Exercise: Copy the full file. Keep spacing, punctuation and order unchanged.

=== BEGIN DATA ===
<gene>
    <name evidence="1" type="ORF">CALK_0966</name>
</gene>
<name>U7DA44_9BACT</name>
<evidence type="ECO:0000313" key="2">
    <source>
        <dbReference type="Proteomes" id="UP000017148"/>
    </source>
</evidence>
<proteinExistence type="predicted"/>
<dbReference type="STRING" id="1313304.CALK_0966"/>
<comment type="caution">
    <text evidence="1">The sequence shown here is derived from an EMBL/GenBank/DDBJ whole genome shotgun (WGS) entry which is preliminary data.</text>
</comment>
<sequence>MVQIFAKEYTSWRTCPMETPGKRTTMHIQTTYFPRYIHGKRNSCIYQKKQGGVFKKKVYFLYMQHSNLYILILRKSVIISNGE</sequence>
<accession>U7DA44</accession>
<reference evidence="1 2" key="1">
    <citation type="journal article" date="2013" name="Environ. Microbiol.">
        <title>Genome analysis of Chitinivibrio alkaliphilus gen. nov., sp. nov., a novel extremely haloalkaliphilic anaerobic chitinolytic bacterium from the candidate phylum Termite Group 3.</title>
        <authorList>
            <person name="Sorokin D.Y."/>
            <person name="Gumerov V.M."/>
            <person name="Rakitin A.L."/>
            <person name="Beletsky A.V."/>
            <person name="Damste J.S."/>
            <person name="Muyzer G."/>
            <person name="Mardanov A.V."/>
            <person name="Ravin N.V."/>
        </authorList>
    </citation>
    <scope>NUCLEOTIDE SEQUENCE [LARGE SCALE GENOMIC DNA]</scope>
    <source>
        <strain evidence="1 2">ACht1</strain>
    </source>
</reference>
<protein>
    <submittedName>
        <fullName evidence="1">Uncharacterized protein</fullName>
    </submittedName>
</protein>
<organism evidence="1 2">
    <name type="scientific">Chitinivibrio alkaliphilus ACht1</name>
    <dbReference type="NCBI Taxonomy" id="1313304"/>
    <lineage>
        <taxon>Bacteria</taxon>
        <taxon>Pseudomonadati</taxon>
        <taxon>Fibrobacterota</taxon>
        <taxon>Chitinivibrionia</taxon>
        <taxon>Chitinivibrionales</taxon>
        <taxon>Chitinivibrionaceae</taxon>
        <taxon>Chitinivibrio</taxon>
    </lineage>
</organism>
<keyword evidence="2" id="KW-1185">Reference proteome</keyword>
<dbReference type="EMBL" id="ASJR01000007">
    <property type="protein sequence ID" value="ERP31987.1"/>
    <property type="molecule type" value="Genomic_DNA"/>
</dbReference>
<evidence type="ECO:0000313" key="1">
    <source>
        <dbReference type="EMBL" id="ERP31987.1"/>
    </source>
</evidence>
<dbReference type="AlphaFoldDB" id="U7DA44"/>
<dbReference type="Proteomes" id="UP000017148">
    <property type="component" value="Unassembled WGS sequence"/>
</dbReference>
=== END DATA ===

<gene>
    <name evidence="1" type="ORF">CALK_0966</name>
</gene>
<name>U7DA44_9BACT</name>
<evidence type="ECO:0000313" key="2">
    <source>
        <dbReference type="Proteomes" id="UP000017148"/>
    </source>
</evidence>
<proteinExistence type="predicted"/>
<dbReference type="STRING" id="1313304.CALK_0966"/>
<comment type="caution">
    <text evidence="1">The sequence shown here is derived from an EMBL/GenBank/DDBJ whole genome shotgun (WGS) entry which is preliminary data.</text>
</comment>
<sequence>MVQIFAKEYTSWRTCPMETPGKRTTMHIQTTYFPRYIHGKRNSCIYQKKQGGVFKKKVYFLYMQHSNLYILILRKSVIISNGE</sequence>
<accession>U7DA44</accession>
<reference evidence="1 2" key="1">
    <citation type="journal article" date="2013" name="Environ. Microbiol.">
        <title>Genome analysis of Chitinivibrio alkaliphilus gen. nov., sp. nov., a novel extremely haloalkaliphilic anaerobic chitinolytic bacterium from the candidate phylum Termite Group 3.</title>
        <authorList>
            <person name="Sorokin D.Y."/>
            <person name="Gumerov V.M."/>
            <person name="Rakitin A.L."/>
            <person name="Beletsky A.V."/>
            <person name="Damste J.S."/>
            <person name="Muyzer G."/>
            <person name="Mardanov A.V."/>
            <person name="Ravin N.V."/>
        </authorList>
    </citation>
    <scope>NUCLEOTIDE SEQUENCE [LARGE SCALE GENOMIC DNA]</scope>
    <source>
        <strain evidence="1 2">ACht1</strain>
    </source>
</reference>
<protein>
    <submittedName>
        <fullName evidence="1">Uncharacterized protein</fullName>
    </submittedName>
</protein>
<organism evidence="1 2">
    <name type="scientific">Chitinivibrio alkaliphilus ACht1</name>
    <dbReference type="NCBI Taxonomy" id="1313304"/>
    <lineage>
        <taxon>Bacteria</taxon>
        <taxon>Pseudomonadati</taxon>
        <taxon>Fibrobacterota</taxon>
        <taxon>Chitinivibrionia</taxon>
        <taxon>Chitinivibrionales</taxon>
        <taxon>Chitinivibrionaceae</taxon>
        <taxon>Chitinivibrio</taxon>
    </lineage>
</organism>
<keyword evidence="2" id="KW-1185">Reference proteome</keyword>
<dbReference type="EMBL" id="ASJR01000007">
    <property type="protein sequence ID" value="ERP31987.1"/>
    <property type="molecule type" value="Genomic_DNA"/>
</dbReference>
<evidence type="ECO:0000313" key="1">
    <source>
        <dbReference type="EMBL" id="ERP31987.1"/>
    </source>
</evidence>
<dbReference type="AlphaFoldDB" id="U7DA44"/>
<dbReference type="Proteomes" id="UP000017148">
    <property type="component" value="Unassembled WGS sequence"/>
</dbReference>